The next inquiry we have is this: what impels or urges photographers to make photos?

And even a deeper question: How can we “hack” our own psychology to find more motivation to make photos, or how can we “stoke the fire” to respark this creative urge we have to photograph?

Even deeper: Even if we knew the secret of motivating ourselves to make more photos, should we? Meaning, if you don’t have a natural urge or impulse to make photos, should you force yourself to make photos?

My beliefs:

  1. You shouldn’t force yourself to make photos if you don’t want to. You should never make photos like it were toilsome labor (like filing your taxes). Rather, you should only photograph things which you’re passionate and enthusiastic about, because your true love for whatever you’re photographing will shine through to your viewer!
  2. The problem we face as photographers is this: we self-censor ourselves too much, and we prevent ourselves from taking photos of what we worry that others won’t “like”, or photos we’re worried is “cliché”. Solution: Whenever you have even a 1% impulse to photograph something, JUST SHOOT IT! Better to take a bad photo of something than to never shoot it.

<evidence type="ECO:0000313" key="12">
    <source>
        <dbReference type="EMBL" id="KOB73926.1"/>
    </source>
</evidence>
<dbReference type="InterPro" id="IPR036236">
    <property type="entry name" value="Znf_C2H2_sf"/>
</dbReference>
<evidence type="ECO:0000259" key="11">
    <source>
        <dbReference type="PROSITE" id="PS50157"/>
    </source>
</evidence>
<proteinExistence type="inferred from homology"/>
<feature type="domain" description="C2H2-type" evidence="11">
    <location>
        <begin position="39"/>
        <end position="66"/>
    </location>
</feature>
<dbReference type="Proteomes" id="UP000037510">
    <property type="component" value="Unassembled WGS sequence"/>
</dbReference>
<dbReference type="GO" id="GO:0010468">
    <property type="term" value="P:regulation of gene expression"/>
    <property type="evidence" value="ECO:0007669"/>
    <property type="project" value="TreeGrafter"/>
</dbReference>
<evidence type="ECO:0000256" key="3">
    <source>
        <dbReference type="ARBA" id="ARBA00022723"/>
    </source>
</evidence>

3. We all have a creative impulse inside us, a desire to make art! Thus, to be human is to make art!

What’s the best camera for photography?

“Best” is not an attribute which exists in the real world, like color or shape. I can accurately say this apple is red, and this box is square, but I cannot look at a camera and say that this camera is objectively “the best camera”.

All human judgements are subjective. There is no true objectivity, unless we talk about the deep trenches of physics (even a lot of quantum physics questions a lot on what is “real” or not).

Anyways, your goal as a photographer isn’t to buy the “best” camera. Your goal is to buy/own a camera which allows you to make photos with as little friction as possible.

That camera can be your phone, a compact camera (RICOH GR II), a film camera, or any other digital camera that exists.

In my opinion, when we are buying cameras, we shouldn’t optimize for “image quality” (because almost all modern digital cameras have phenomenal image quality). Instead, I recommend optimizing your camera based on weight, compactness, ease of use, ergonomics (how it feels in your hand), and the simplicity of use.